Tennessee senate passes bill permitting teachers to carry concealed weapons in K-12 schools

Despite leftist protests, Republican state senators in Tennessee got a bill passed that will allow some teachers to carry concealed weapons in schools.

One year after the mass shooting at The Covenant School in Nashville which left six people – including children – dead, the Tennessee Senate passed SB 1325 by a vote of 26-5.

While voting was set to take place Tuesday, protesters descended on the Capitol in Nashville, with many having to be removed from the Senate’s gallery.

“In order to carry a handgun, they must have a handgun carry permit, have written authorization from both the school’s principal and local law enforcement and undergo 40 hours of handgun training. The worker must also not be prohibited from purchasing, possessing, and carrying a handgun under the laws of Tennessee or federal law as determined by a background check,” Fox News reported.

“The bill does not specifically require teachers to be armed or to use their weapons in such an active-shooter situation. It also bars the school from disclosing which of its employees are carrying guns beyond school administrators and police. This information would also be withheld from parents of students and other teachers,” the media outlet added.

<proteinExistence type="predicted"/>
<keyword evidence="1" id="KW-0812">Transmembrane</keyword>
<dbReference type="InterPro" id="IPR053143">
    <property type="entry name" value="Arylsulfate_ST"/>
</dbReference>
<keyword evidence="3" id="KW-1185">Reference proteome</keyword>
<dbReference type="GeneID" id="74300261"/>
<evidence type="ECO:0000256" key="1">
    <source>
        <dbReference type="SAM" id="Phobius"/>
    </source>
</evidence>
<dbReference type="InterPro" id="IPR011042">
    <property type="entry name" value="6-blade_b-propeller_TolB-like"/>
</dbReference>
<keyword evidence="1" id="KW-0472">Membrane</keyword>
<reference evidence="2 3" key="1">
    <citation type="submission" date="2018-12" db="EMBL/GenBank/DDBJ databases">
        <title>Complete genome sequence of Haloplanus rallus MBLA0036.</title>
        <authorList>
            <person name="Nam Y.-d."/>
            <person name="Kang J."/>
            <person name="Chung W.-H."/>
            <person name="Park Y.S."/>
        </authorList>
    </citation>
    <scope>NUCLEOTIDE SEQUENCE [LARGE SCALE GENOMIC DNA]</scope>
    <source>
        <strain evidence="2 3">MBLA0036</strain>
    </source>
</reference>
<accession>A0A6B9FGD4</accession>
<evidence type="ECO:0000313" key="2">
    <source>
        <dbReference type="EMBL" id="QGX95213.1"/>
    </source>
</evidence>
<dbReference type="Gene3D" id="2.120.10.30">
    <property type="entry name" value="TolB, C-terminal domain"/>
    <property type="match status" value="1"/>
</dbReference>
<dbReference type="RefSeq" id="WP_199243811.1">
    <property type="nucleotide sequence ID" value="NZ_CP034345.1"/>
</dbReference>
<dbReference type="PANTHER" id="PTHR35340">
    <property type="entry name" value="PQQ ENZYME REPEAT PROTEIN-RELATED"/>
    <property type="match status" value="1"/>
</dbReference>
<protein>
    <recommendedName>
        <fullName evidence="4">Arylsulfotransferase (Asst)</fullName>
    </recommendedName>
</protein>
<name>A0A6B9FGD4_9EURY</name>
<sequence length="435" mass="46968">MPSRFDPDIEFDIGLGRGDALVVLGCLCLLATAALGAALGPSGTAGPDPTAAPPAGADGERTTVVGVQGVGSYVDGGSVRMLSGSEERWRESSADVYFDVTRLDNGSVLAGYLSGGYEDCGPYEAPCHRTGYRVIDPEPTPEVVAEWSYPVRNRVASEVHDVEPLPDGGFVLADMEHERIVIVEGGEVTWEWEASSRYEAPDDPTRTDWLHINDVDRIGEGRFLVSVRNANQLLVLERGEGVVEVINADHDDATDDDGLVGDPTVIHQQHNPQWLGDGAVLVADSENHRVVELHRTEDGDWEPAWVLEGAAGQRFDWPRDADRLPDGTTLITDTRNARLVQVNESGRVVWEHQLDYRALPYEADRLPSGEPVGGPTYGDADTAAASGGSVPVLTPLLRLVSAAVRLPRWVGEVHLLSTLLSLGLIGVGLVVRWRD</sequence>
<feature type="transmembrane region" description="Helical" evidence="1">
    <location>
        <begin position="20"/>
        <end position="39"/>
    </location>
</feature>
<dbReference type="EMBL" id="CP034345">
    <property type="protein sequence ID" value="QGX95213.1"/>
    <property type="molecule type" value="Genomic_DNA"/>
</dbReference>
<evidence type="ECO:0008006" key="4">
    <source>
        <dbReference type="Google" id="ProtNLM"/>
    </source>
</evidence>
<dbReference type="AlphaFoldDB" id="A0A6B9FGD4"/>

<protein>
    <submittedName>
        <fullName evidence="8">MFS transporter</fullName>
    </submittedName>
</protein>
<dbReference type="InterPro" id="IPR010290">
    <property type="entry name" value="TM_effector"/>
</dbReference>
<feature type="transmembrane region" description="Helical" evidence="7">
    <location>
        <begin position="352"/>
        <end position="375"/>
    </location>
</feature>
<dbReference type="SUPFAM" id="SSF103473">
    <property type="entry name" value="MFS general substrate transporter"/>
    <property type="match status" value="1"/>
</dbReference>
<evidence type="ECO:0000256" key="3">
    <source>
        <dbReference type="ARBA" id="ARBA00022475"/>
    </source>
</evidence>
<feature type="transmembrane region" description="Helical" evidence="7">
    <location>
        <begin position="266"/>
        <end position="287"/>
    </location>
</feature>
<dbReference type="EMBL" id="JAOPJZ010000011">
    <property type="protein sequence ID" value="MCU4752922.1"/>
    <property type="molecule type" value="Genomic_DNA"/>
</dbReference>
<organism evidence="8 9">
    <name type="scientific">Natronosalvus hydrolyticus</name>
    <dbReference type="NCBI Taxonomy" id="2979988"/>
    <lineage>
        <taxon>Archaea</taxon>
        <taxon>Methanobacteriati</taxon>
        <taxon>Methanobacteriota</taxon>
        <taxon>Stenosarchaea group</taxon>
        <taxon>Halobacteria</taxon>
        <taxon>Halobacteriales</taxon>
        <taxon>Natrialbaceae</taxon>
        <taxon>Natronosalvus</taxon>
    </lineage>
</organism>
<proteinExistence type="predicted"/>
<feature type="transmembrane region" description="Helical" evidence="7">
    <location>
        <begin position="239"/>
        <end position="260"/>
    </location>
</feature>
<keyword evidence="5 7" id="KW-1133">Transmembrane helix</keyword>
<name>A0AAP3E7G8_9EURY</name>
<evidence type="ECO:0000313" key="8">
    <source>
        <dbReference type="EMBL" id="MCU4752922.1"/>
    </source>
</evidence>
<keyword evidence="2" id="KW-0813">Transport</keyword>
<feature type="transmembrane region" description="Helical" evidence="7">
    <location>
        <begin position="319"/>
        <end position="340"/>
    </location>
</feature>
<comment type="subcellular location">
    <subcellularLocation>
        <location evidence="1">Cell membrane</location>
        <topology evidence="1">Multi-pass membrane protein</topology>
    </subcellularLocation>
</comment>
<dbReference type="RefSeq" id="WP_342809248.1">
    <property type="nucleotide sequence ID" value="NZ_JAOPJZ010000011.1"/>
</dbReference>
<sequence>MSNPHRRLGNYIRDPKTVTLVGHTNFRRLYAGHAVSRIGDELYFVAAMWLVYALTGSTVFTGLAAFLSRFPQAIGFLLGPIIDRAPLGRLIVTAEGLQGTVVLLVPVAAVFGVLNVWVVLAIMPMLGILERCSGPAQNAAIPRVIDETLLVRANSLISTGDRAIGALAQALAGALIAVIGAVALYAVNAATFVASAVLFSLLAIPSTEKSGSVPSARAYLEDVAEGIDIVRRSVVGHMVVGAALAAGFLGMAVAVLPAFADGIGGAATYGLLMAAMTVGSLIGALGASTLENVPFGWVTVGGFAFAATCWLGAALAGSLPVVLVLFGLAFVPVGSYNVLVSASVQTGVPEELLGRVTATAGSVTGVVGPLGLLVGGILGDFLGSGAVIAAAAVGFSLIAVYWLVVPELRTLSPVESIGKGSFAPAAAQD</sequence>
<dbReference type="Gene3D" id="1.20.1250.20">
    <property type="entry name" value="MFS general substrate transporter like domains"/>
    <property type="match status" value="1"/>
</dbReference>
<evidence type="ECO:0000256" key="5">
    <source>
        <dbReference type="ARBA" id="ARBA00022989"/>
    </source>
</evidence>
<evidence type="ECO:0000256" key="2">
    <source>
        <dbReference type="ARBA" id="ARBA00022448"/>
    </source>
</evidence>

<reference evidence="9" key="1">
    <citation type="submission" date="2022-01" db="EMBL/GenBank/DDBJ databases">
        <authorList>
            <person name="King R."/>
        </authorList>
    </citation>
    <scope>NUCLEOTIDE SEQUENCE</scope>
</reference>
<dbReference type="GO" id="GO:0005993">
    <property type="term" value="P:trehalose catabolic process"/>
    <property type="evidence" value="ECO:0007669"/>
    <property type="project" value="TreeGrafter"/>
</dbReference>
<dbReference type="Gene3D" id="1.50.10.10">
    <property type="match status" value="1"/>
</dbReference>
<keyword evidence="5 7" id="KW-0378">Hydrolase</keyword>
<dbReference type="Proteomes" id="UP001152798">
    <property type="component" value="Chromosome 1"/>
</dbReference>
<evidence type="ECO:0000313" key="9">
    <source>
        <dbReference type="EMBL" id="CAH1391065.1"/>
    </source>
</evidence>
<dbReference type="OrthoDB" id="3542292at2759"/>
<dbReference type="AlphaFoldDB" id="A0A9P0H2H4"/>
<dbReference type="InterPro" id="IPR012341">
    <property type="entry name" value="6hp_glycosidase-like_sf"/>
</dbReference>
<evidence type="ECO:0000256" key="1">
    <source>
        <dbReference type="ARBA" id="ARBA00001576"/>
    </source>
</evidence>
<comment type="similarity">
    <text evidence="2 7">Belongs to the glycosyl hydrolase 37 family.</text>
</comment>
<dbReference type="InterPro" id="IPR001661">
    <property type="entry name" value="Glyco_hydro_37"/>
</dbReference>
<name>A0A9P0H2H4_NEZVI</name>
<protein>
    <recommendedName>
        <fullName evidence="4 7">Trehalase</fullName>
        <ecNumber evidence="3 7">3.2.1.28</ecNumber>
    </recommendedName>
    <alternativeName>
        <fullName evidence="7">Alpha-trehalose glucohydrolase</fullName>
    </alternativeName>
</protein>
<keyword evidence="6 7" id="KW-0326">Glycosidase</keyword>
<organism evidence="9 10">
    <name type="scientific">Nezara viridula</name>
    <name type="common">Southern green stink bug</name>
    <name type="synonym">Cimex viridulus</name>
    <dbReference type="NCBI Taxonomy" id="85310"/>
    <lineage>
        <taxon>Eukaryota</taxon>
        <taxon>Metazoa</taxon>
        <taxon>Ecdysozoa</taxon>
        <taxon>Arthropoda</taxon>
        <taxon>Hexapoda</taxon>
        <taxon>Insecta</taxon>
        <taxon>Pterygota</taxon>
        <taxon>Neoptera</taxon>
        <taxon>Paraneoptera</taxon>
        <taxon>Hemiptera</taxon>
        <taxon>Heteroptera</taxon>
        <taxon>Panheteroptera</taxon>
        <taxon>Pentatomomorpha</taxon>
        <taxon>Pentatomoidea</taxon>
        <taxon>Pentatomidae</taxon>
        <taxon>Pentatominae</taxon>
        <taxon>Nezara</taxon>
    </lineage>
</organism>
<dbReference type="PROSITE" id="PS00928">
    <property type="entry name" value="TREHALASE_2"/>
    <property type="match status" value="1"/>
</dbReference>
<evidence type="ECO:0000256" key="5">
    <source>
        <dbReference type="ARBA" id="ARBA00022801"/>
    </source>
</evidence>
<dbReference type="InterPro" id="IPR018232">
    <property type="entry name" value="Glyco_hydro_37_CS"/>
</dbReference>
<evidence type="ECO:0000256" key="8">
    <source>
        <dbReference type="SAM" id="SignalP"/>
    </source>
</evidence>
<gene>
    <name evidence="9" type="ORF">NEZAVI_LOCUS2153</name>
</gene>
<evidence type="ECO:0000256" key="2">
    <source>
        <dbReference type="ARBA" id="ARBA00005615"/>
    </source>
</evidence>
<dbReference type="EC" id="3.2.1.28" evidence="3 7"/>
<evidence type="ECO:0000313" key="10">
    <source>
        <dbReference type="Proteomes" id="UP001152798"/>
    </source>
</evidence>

The proposed legislation still has to get through the Tennessee House before it can officially become law in the state.

“It’s time that we look at the facts of the bill, that we are not trying to shoot a student, but protect a student from an active shooter whose sole purpose is to get into that school and kill people,” said Republican Sen. Ken Yager.

Protesters in the Senate gallery were removed for disrupting the debate proceedings, with some shouting, “Vote them out;” “No more silence, end gun violence;” and “Kill the bill, not the kids.”

Democratic state Sen. London Lamar, who spoke while holding her infant son, contended, “This bill is dangerous and teachers don’t want it. Nobody wants it.”

Sen. Paul Bailey, a co-sponsor of the bill, asserted that there was a “lot of misinformation” about the measure which he said “does not require any teacher in this state to carry a gun while working.”

“This bill is completely permissive. It simply gives a faculty or staff member the option,” the Republican representing District 15 said.

Frieda Powers


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